South African Polo Association
Founded1906 (1906)
AffiliationFederation of International Polo[1]
HeadquartersSouth Africa
LocationSouth Africa
Official website
South Africa

The South African Polo Association (SAPA) is the governing body for the sport of polo in South Africa. It is affiliated with the Federation of International Polo (FIP) and the Hurlingham Polo Association.[2]

The board of SAPA is made up of an elected president, a vice-president along with an Executive Committee consisting of provincial representatives, Ladies Polo representative, amongst other members elected during the association's AGM. SAPA's constitution was originally instituted in 1905 confirming it as one of the earliest sporting organisations established in South Africa. SAPA administers the season fixtures list for competitions, the handicaps of both amateur and professional polo players, the resolution of disciplinary issues related to the sport, the co-ordination of development programmes for the formerly disadvantaged persons and the governing of policies associated with polo and polo ponies. SAPA is accountable for providing sponsorship for its representative national teams participating in several international polo matches and competitions.


Initially polo was originally the domain of British cavalry, but it was army officers from the infantry that introduced the game to the country. The former 75th (Stirlingshire) Regiment of Foot, then acknowledged as Gordon Highlanders, after military service in Singapore and Hong Kong, was posted to the Cape Province, and was engaged in minor exercises in Lower Drakensberg. The Duke of Cornwall's Light Infantry (the first Battalion), was stationed in South Africa around this time from Mauritius. The two regiments were based in King William's Town, close to East London.[3][4] The Cape Mounted Rifles, which was a local South African unit was also stationed in the area. The first polo game on record was played in October 1874,[5][6][7] between the Cape Mounted Rifles and the Gordon Highlanders in King William's Town Parade Ground.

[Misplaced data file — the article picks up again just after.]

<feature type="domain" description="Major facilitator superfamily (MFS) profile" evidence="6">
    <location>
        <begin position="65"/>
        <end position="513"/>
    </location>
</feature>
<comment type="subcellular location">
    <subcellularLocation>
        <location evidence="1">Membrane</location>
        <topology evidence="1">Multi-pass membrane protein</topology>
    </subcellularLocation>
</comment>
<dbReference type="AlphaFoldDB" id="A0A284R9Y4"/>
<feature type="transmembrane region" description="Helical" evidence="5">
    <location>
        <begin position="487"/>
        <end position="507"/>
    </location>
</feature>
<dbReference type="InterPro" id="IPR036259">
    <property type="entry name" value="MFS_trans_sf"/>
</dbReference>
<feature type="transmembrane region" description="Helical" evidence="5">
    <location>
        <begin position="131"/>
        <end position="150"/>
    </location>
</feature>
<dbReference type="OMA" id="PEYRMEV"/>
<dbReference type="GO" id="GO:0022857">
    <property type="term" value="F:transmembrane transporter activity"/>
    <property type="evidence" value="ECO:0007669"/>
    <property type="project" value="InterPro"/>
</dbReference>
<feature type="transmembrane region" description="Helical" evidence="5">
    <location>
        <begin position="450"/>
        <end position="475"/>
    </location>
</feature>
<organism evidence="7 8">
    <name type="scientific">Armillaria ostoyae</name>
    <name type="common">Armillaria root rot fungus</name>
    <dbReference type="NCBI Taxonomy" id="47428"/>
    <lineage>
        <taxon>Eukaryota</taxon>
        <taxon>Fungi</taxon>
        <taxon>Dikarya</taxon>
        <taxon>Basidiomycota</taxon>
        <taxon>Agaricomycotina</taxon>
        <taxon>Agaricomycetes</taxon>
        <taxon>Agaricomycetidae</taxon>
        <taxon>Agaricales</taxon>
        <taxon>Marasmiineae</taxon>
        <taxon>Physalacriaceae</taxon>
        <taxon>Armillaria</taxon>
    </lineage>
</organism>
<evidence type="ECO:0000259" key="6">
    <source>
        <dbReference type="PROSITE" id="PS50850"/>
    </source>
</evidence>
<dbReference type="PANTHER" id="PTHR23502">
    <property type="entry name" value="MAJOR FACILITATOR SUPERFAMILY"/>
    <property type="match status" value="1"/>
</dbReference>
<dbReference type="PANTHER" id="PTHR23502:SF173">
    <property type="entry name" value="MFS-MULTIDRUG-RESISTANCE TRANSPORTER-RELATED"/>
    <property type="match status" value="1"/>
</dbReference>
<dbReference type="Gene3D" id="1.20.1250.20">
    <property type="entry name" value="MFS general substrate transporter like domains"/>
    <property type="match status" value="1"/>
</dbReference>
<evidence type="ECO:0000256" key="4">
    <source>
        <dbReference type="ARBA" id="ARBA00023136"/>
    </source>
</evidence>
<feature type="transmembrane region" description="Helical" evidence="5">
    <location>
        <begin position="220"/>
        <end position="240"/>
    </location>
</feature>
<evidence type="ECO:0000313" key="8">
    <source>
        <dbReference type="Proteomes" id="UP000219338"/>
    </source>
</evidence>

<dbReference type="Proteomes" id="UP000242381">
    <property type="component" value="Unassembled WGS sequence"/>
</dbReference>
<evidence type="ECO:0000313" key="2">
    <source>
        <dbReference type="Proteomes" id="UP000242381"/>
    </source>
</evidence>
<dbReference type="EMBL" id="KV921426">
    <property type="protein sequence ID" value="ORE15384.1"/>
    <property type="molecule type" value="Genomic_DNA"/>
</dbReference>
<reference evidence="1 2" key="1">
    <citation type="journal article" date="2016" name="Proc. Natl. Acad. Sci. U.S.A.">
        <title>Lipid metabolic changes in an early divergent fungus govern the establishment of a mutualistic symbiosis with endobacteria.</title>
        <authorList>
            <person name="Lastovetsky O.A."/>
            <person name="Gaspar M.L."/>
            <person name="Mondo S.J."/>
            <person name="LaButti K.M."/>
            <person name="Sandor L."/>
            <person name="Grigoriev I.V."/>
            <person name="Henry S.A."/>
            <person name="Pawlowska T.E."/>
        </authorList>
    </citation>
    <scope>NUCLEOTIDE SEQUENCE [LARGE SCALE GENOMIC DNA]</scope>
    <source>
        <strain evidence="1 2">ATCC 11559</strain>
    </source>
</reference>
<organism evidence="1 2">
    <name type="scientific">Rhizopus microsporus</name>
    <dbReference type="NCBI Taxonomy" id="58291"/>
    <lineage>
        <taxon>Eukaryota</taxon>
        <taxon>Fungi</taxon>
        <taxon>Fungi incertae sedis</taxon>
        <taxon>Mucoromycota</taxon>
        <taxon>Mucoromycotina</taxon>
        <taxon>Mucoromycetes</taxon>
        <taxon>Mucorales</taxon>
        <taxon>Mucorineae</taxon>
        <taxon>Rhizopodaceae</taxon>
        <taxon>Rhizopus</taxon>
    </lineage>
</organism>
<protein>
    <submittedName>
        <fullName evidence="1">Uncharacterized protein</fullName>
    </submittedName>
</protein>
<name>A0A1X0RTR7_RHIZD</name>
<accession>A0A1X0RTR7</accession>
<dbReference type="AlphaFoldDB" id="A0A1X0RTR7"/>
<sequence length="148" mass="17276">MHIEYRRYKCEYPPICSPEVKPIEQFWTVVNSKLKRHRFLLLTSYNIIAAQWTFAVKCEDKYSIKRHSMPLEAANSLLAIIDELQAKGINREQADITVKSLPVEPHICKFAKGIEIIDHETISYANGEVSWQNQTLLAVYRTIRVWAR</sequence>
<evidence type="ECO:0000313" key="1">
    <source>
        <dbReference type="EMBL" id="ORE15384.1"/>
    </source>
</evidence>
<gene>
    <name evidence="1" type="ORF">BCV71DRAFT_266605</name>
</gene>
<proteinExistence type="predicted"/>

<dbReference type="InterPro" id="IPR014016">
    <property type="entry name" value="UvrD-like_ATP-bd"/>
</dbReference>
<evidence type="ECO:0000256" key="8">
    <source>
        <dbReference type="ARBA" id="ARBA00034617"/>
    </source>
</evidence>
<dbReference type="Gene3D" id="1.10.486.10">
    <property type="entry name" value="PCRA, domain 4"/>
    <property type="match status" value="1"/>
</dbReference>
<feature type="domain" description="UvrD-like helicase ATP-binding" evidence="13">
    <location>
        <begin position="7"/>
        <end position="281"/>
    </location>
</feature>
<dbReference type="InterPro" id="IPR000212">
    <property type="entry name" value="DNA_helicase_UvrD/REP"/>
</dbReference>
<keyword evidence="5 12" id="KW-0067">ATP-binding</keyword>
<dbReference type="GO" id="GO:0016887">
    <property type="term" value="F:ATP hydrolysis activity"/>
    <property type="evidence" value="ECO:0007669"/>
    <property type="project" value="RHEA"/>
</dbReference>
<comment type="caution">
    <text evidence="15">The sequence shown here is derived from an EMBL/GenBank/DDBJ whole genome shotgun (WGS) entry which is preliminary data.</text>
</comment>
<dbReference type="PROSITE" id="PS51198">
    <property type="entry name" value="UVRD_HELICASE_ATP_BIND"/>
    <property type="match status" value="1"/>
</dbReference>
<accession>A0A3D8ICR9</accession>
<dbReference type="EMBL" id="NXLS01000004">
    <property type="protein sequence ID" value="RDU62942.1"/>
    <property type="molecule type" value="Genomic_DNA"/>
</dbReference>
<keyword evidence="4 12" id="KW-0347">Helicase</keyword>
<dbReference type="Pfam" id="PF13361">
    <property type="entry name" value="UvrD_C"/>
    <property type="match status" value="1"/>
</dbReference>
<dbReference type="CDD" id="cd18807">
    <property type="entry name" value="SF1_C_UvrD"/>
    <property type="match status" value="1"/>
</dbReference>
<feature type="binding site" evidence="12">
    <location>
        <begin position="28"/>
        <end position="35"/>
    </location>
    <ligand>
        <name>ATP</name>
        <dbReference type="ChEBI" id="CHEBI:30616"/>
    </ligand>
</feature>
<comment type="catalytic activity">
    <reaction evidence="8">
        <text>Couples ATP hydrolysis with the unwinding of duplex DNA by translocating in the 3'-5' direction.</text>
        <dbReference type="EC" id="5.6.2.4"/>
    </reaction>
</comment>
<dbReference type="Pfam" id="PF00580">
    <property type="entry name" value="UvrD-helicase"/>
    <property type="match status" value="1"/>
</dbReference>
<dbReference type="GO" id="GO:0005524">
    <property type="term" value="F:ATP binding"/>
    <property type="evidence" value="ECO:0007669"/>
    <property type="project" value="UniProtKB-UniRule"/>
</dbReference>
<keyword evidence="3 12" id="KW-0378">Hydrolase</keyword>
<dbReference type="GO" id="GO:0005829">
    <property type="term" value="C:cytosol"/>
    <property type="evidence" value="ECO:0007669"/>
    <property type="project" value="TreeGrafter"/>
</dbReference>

Polo playing as a sport continued in Cape Town around 1885 at a polo club established by army officers, while in Natal, it was played by army officers based at Fort Napier. The following year, in 1886, the Garrison Polo Club was established in Pietermaritzburg.[4] The Military Ninth Division engaged in polo matches around the 1880s at Harrismith, in the Free State, whereas the playing of polo in the Transvaal started in Johannesburg in 1894. The Dargle Polo Club was regarded as the first civilian club established in South Africa, although this claim is a subject of dispute by members of the Mooi River Polo Club. The South African Polo Calendar in 1902 noted the year of foundation as – 1886 for Dargle Polo Club and – 1889 for Mooi River Polo Club. Another of the pioneering civilian polo clubs was Tintern Polo Club, established around 1893. Subsequently, other civilian polo clubs established in the 1890s were Greytown, Durban, the Shaws’ Karkloof, Nottingham Road, Kokstad, Matatiele, Merino Walk and Underberg.[4]

Polo started in Port Elizabeth around 1888. The South African Polo Association was established in 1906 to which five provincial associations became its affiliates – East Griqualand, Highveld, Free State, KwaZulu Natal and the Cape.[4] There are around 38 polo clubs in South Africa with an estimated 450 polo players. It was around the late 1940s and the early 1950s that women's polo began in South Africa mainly through the efforts of Cicely FitzPatrick, that was highlighted when she launched the Addo Polo Club at Uitenhage, in the Cape Province.[4] In 1932 the first officially recorded ladies' match was played between the ladies’ teams from Durban and Connington. In 1948, the Natal Ladies’ Polo Association was established.

Provincial Polo Associations

The member associations are:

See also


  1. ^ "FIP Members". Retrieved 27 May 2017.
  2. ^ "About SA Polo". Retrieved 27 May 2017.
  3. ^ Laffaye, Horace A. (10 January 2014). Polo in Britain: A History. p. 68. ISBN 9780786489800. Retrieved 10 October 2017.
  4. ^ a b c d e "History of Polo in South Africa". Retrieved 27 May 2017.
  5. ^ "Media Partnership South African Polo Association – POLO+10". Retrieved 27 May 2017.
  6. ^ Laffaye, Horace A. (10 March 2015). The Polo Encyclopedia, 2d Ed. p. 351. ISBN 9780786495771. Retrieved 10 October 2017.
  7. ^ Laffaye, Horace A. (12 September 2009). The Evolution of Polo. p. 44. ISBN 9780786454150. Retrieved 10 October 2017.